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1.
J Acquir Immune Defic Syndr ; 90(3): 249-255, 2022 07 01.
Article in English | MEDLINE | ID: covidwho-1891215

ABSTRACT

BACKGROUND: It is not definitively known if persons with HIV (PWH) are more likely to be SARS-CoV-2 tested or test positive than persons without HIV (PWoH). We describe SARS-CoV-2 testing and positivity in 6 large geographically and demographically diverse cohorts of PWH and PWoH in the United States. SETTING: The Corona Infectious Virus Epidemiology Team comprises 5 clinical cohorts within a health system (Kaiser Permanente Northern California, Oakland, CA; Kaiser Permanente Mid-Atlantic States, Rockville, MD; University of North Carolina Health, Chapel Hill, NC; Vanderbilt University Medical Center, Nashville, TN; and Veterans Aging Cohort Study) and 1 interval cohort (Multicenter AIDS Cohort Study/Women's Interagency HIV Study Combined Cohort Study). METHODS: We calculated the proportion of patients SARS-CoV-2 tested and the test positivity proportion by HIV status from March 1 to December 31, 2020. RESULTS: The cohorts ranged in size from 1675 to 31,304 PWH and 1430 to 3,742,604 PWoH. The proportion of PWH who were tested for SARS-CoV-2 (19.6%-40.5% across sites) was significantly higher than PWoH (14.8%-29.4%) in the clinical cohorts. However, among those tested, the proportion of patients with positive SARS-CoV-2 tests was comparable by HIV status; the difference in proportion of SARS-CoV-2 positivity ranged from 4.7% lower to 1.4% higher. CONCLUSIONS: Although PWH had higher testing proportions compared with PWoH, we did not find evidence of increased positivity in 6 large, diverse populations across the United States. Ongoing monitoring of testing, positivity, and COVID-19-related outcomes in PWH are needed, given availability, response, and durability of COVID-19 vaccines; emergence of SARS-CoV-2 variants; and latest therapeutic options.


Subject(s)
COVID-19 , HIV Infections , COVID-19/diagnosis , COVID-19/epidemiology , COVID-19 Testing , COVID-19 Vaccines , Cohort Studies , Female , HIV Infections/complications , HIV Infections/diagnosis , HIV Infections/epidemiology , Humans , SARS-CoV-2 , United States/epidemiology
2.
JAMA Netw Open ; 5(6): e2215934, 2022 06 01.
Article in English | MEDLINE | ID: covidwho-1877538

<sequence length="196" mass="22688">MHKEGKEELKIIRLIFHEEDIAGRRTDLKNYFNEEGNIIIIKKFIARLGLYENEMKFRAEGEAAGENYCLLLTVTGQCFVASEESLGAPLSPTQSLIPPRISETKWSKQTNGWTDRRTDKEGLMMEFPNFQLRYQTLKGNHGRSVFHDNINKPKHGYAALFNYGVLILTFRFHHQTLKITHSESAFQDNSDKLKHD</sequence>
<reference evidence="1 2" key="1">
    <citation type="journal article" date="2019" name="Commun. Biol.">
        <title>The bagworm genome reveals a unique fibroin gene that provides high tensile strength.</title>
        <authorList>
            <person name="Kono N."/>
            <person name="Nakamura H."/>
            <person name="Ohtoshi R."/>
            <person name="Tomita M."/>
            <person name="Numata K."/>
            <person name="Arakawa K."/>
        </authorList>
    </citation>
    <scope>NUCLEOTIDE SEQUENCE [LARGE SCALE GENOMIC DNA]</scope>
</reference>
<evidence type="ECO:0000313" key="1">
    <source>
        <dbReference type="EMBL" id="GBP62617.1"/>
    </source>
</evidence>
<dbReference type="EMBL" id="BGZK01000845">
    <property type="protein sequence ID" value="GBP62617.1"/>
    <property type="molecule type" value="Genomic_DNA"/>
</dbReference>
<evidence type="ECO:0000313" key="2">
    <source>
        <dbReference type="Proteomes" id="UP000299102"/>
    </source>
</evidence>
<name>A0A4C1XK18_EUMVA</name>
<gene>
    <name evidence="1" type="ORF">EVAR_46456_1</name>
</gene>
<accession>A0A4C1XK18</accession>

ABSTRACT

Importance: Recommendations for additional doses of COVID-19 vaccines for people with HIV (PWH) are restricted to those with advanced disease or unsuppressed HIV viral load. Understanding SARS-CoV-2 infection risk after vaccination among PWH is essential for informing vaccination guidelines. Objective: To estimate the rate and risk of breakthrough infections among fully vaccinated PWH and people without HIV (PWoH) in the United States. Design, Setting, and Participants: This cohort study used the Corona-Infectious-Virus Epidemiology Team (CIVET)-II (of the North American AIDS Cohort Collaboration on Research and Design [NA-ACCORD], which is part of the International Epidemiology Databases to Evaluate AIDS [IeDEA]), collaboration of 4 prospective, electronic health record-based cohorts from integrated health systems and academic health centers. Adult PWH who were fully vaccinated prior to June 30, 2021, were matched with PWoH on date of full vaccination, age, race and ethnicity, and sex and followed up through December 31, 2021. Exposures: HIV infection. Main Outcomes and Measures: COVID-19 breakthrough infections, defined as laboratory evidence of SARS-CoV-2 infection or COVID-19 diagnosis after a patient was fully vaccinated. Results: Among 113 994 patients (33 029 PWH and 80 965 PWoH), most were 55 years or older (80 017 [70%]) and male (104 967 [92%]); 47 098 (41%) were non-Hispanic Black, and 43 218 (38%) were non-Hispanic White. The rate of breakthrough infections was higher in PWH vs PWoH (55 [95% CI, 52-58] cases per 1000 person-years vs 43 [95% CI, 42-45] cases per 1000 person-years). Cumulative incidence of breakthroughs 9 months after full vaccination was low (3.8% [95% CI, 3.7%-3.9%]), albeit higher in PWH vs PWoH (4.4% vs 3.5%; log-rank P < .001; risk difference, 0.9% [95% CI, 0.6%-1.2%]) and within each vaccine type. Breakthrough infection risk was 28% higher in PWH vs PWoH (adjusted hazard ratio, 1.28 [95% CI, 1.19-1.37]). Among PWH, younger age (<45 y vs 45-54 y), history of COVID-19, and not receiving an additional dose (aHR, 0.71 [95% CI, 0.58-0.88]) were associated with increased risk of breakthrough infections. There was no association of breakthrough with HIV viral load suppression, but high CD4 count (ie, ≥500 cells/mm3) was associated with fewer breakthroughs among PWH. Conclusions and Relevance: In this study, COVID-19 vaccination, especially with an additional dose, was effective against infection with SARS-CoV-2 strains circulating through December 31, 2021. PWH had an increased risk of breakthrough infections compared with PWoH. Expansion of recommendations for additional vaccine doses to all PWH should be considered.


Subject(s)
Acquired Immunodeficiency Syndrome , COVID-19 , HIV Infections , Acquired Immunodeficiency Syndrome/complications , Adult , COVID-19/epidemiology , COVID-19/prevention & control , COVID-19 Testing , COVID-19 Vaccines/therapeutic use , Cohort Studies , HIV Infections/complications , HIV Infections/epidemiology , Humans , Male , Prospective Studies , SARS-CoV-2 , United States/epidemiology